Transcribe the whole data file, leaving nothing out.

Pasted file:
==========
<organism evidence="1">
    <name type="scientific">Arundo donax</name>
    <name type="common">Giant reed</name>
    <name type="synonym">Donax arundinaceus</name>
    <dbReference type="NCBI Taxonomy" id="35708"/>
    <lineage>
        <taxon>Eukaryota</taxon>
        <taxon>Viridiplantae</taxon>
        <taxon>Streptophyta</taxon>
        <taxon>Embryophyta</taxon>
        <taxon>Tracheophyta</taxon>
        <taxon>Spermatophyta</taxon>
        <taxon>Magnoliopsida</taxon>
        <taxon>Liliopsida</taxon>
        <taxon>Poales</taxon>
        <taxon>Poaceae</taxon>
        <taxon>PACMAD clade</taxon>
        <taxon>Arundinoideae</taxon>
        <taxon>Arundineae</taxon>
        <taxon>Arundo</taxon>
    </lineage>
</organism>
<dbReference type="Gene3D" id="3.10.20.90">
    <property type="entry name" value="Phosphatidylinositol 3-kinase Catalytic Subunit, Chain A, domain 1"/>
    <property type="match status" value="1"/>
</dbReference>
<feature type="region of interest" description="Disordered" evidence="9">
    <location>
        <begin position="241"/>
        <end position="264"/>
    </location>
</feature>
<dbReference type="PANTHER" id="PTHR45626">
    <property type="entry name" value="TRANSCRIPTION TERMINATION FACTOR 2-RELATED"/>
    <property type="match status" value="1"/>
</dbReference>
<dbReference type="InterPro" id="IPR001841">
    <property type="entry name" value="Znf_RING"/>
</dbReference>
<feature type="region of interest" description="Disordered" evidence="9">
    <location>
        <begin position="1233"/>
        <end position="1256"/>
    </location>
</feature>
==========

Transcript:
<organism evidence="1">
    <name type="scientific">Arundo donax</name>
    <name type="common">Giant reed</name>
    <name type="synonym">Donax arundinaceus</name>
    <dbReference type="NCBI Taxonomy" id="35708"/>
    <lineage>
        <taxon>Eukaryota</taxon>
        <taxon>Viridiplantae</taxon>
        <taxon>Streptophyta</taxon>
        <taxon>Embryophyta</taxon>
        <taxon>Tracheophyta</taxon>
        <taxon>Spermatophyta</taxon>
        <taxon>Magnoliopsida</taxon>
        <taxon>Liliopsida</taxon>
        <taxon>Poales</taxon>
        <taxon>Poaceae</taxon>
        <taxon>PACMAD clade</taxon>
        <taxon>Arundinoideae</taxon>
        <taxon>Arundineae</taxon>
        <taxon>Arundo</taxon>
    </lineage>
</organism>
<dbReference type="Gene3D" id="3.10.20.90">
    <property type="entry name" value="Phosphatidylinositol 3-kinase Catalytic Subunit, Chain A, domain 1"/>
    <property type="match status" value="1"/>
</dbReference>
<feature type="region of interest" description="Disordered" evidence="9">
    <location>
        <begin position="241"/>
        <end position="264"/>
    </location>
</feature>
<dbReference type="PANTHER" id="PTHR45626">
    <property type="entry name" value="TRANSCRIPTION TERMINATION FACTOR 2-RELATED"/>
    <property type="match status" value="1"/>
</dbReference>
<dbReference type="InterPro" id="IPR001841">
    <property type="entry name" value="Znf_RING"/>
</dbReference>
<feature type="region of interest" description="Disordered" evidence="9">
    <location>
        <begin position="1233"/>
        <end position="1256"/>
    </location>
</feature>